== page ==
Real estate trends, combined with out-of-date zoning laws and employment patterns are driving people out of their homes. If our economy is doing so well, then why are so many people living on the streets? Is there something wrong with them, or is it our economy?
Teresa Boardman is a long-time columnist with 400-plus Inman columns under her belt. She writes about her real estate observations and experiences as an officeless indie broker in Minnesota.
I wish I could stop noticing the tent camps along the river, hidden in the wooded areas around the parks and along the freeways and bike paths.
If our economy is doing so well, then why are so many people living on the streets? Is there something wrong with them, or is it our economy?
I did a little research, and here are the top four causes of homelessness, in order:
- Lack of affordable housing
- Low wages
Barriers to building
Last month President Donald Trump issued an executive order establishing a White House council on eliminating regulatory barriers to affordable housing.
For my part, I know what some of those barriers are in my own local community: Tiny houses do not meet local zoning requirements, and proposals for affordable apartments tend to be met with hostility by the neighborhoods. Do you want to live next to a high-rise apartment building?
Meanwhile, in the metro area where I live in St. Paul, Minnesota, 83,000 households have moved in since 2010 while less than 64,000 new homes have been built to accommodate those newcomers.
There is gentrification too, and there are zoning laws that outlaw multifamily dwellings. The Minneapolis City Council tackled this issue head on last December by voting to end single-family zoning citywide. It was the first major U.S. city to make this decision.
It will be interesting to see if the change in zoning law makes a difference. I don’t think zoning changes alone are enough — but at least they are moving in the direction of coming up with solutions to a problem that can only get worse if we do nothing.
There are regulations in my community that make it difficult for local builders to build affordable housing.
If you have been reading the national news there is also an “eviction crisis” and in some instances, it is being compared to the sub-prime mortgage crisis because of the amount of money that is being made from late fees by property owners.
Nearly half of U.S. renters are cost burdened and spend 30 percent or more of their income on housing.
Meanwhile, businesses are buying up single-family homes so that they can be rented out or flipped. During the Great Recession and housing market crash, it was common to get cash offers from private companies that were buying up homes in select neighborhoods. We welcomed that kind of investment during the Great Recession.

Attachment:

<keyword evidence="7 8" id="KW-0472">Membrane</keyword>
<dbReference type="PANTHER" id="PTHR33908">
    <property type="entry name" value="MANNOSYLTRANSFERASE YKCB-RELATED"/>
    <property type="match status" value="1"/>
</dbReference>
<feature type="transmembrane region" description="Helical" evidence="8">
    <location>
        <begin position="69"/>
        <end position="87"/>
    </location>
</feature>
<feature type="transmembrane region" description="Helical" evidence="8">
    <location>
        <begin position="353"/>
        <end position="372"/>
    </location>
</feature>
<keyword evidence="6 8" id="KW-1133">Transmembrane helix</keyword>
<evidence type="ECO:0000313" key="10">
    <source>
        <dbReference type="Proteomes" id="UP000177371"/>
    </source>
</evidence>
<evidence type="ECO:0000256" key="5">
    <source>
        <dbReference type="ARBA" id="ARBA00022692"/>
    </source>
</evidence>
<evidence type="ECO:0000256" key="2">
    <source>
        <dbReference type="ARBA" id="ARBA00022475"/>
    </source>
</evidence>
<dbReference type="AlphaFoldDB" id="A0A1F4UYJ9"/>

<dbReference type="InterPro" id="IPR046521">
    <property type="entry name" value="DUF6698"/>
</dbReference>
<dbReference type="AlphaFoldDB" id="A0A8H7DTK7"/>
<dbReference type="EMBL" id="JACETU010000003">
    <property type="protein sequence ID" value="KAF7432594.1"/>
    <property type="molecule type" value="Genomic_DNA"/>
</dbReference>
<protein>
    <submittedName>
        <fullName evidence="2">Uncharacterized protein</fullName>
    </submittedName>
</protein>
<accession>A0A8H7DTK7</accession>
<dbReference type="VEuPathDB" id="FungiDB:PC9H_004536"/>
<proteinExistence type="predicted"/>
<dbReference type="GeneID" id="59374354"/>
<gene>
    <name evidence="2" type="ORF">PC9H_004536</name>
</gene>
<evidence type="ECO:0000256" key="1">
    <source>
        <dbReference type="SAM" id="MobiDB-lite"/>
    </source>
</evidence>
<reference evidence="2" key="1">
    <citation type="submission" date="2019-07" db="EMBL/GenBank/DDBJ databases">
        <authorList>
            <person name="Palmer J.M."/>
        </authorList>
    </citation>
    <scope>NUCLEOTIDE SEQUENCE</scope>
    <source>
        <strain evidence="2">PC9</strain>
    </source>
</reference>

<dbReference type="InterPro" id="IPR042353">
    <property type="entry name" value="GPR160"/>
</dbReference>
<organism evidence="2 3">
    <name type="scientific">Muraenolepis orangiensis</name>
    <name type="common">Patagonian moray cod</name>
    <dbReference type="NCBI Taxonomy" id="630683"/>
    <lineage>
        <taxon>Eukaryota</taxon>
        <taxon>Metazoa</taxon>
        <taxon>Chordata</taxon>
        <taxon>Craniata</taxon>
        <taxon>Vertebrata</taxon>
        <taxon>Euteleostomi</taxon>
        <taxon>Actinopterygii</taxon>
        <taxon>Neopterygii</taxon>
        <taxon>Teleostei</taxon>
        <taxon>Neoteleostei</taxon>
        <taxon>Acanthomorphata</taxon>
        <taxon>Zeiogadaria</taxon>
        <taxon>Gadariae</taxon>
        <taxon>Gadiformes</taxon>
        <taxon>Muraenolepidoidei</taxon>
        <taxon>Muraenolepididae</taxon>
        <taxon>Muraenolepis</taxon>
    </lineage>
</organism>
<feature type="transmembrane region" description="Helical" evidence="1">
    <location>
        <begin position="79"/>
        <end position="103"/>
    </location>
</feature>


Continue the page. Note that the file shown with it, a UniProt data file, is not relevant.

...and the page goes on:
Real estate is and has been a great investment for many — owning real estate is still important for those who want to join the middle class.
A tale of two cities
Nevertheless, these days I feel like I live in two worlds. As I walk to my office, I walk past vacant storefronts and people on the streets asking for money.
Some of my clients get to choose a neighborhood and hold out for the perfect house when it comes on the market. Few realize how privileged and lucky they are.
Others can afford to buy a home in one or two neighborhoods, and it has to be a small house that needs some work, but not too much work.
Meanwhile, as I ride my bike along the trails in the late evening, I see the tents partially hidden in the trees and under the bridge next to shopping carts.
Then there are people who are so wealthy that there doesn’t seem to be a way to spend all that money so they give some away and invest in special projects. Some of these same people pay their employees so little that the workers need to visit food pantries or receive benefits from the government to make ends meet. What would happen if they paid their workers more but gave less to charity?
We like to paint a picture of the people without permanent addresses as being mentally ill or addicted to drugs or in some way incapable of earning a living. At the same time, the stereotype of the wealthy is that they are people who work harder and are smarter than the people who are living on the streets. But an increasing amount of data suggests that this is far from the truth.
The Twin Cities metro area in Minnesota is a more affordable place to live than cities on the coasts, but a person needs to make about $5 an hour above minimum wage to pay the rent for a small apartment. Buying a home can lead to a lower monthly cost, but lenders will not approve low-income people.
I did a quick count of home sales in the area for the first half of the year, and they are down by about 6 percent from this time last year. It is because there are fewer homesellers and little new construction. The median cost of a home went up by 4.5 percent for the same period.
The real estate industry and housing market will change over the next few years. The question is: What changes, and how? It would be wonderful to see an increase in homeownership and a reduction in tent cities. Perhaps it will take some new technology to make it happen.
Whatever happens, I believe that everyone should have a place to call home — one with clean water and central heating, electricity and internet access: A home that isn’t made out of nylon or canvas.
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